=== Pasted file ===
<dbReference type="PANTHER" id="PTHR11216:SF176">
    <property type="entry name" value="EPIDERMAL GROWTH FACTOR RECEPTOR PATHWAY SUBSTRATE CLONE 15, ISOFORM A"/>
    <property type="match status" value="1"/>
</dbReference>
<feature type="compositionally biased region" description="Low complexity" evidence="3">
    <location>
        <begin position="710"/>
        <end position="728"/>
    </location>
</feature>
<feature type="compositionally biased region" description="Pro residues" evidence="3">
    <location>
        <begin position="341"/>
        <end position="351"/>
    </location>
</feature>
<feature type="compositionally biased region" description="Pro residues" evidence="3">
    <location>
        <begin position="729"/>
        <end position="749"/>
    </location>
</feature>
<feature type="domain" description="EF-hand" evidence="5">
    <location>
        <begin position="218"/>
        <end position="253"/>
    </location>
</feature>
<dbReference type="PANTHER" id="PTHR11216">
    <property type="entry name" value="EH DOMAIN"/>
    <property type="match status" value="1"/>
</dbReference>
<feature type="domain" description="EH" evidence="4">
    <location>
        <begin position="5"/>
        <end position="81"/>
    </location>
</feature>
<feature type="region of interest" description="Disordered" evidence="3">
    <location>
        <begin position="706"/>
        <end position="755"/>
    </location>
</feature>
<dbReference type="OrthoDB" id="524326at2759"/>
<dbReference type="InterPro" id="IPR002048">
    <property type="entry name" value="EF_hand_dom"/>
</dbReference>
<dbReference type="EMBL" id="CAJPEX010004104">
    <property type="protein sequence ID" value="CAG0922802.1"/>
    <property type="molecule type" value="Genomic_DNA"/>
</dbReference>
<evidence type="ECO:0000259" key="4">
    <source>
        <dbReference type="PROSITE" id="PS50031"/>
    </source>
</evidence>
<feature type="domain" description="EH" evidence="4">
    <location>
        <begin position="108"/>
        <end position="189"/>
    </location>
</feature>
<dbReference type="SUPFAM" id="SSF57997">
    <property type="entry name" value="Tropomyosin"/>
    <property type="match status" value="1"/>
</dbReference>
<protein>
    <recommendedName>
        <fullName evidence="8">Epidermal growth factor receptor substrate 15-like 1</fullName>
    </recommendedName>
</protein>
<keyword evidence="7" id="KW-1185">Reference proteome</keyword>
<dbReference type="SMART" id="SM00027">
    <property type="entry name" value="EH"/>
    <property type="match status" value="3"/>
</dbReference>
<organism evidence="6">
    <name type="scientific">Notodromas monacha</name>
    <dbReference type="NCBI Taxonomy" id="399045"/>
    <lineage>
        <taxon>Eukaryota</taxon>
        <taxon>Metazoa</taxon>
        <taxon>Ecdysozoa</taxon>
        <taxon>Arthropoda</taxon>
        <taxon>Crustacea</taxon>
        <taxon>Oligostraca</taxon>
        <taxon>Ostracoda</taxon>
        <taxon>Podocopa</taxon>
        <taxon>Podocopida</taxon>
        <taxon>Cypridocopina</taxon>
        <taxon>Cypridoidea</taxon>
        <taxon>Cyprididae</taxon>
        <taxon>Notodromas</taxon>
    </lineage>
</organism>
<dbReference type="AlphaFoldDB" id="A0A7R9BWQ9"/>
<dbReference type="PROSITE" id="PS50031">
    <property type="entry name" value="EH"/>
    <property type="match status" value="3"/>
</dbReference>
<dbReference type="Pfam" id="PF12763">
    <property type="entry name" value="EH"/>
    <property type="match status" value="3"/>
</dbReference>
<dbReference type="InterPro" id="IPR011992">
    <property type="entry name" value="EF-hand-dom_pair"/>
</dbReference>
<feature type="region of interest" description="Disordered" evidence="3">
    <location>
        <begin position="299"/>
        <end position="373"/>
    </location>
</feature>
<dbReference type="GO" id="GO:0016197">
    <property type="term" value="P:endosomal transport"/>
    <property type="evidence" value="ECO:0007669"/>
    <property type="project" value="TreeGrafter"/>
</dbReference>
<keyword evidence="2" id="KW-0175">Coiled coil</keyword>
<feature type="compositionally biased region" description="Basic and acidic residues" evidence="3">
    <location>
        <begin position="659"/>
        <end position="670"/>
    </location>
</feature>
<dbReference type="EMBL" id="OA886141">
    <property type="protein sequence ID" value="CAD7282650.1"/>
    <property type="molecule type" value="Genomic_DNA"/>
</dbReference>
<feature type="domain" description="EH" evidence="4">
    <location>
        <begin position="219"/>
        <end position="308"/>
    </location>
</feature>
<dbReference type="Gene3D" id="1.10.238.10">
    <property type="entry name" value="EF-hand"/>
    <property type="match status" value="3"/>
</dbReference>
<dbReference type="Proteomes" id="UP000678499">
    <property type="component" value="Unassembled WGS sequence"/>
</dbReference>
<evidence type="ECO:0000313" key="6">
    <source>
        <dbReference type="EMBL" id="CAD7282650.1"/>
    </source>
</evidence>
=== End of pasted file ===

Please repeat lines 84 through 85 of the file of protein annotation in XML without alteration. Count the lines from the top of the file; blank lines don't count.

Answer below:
        <taxon>Ecdysozoa</taxon>
        <taxon>Arthropoda</taxon>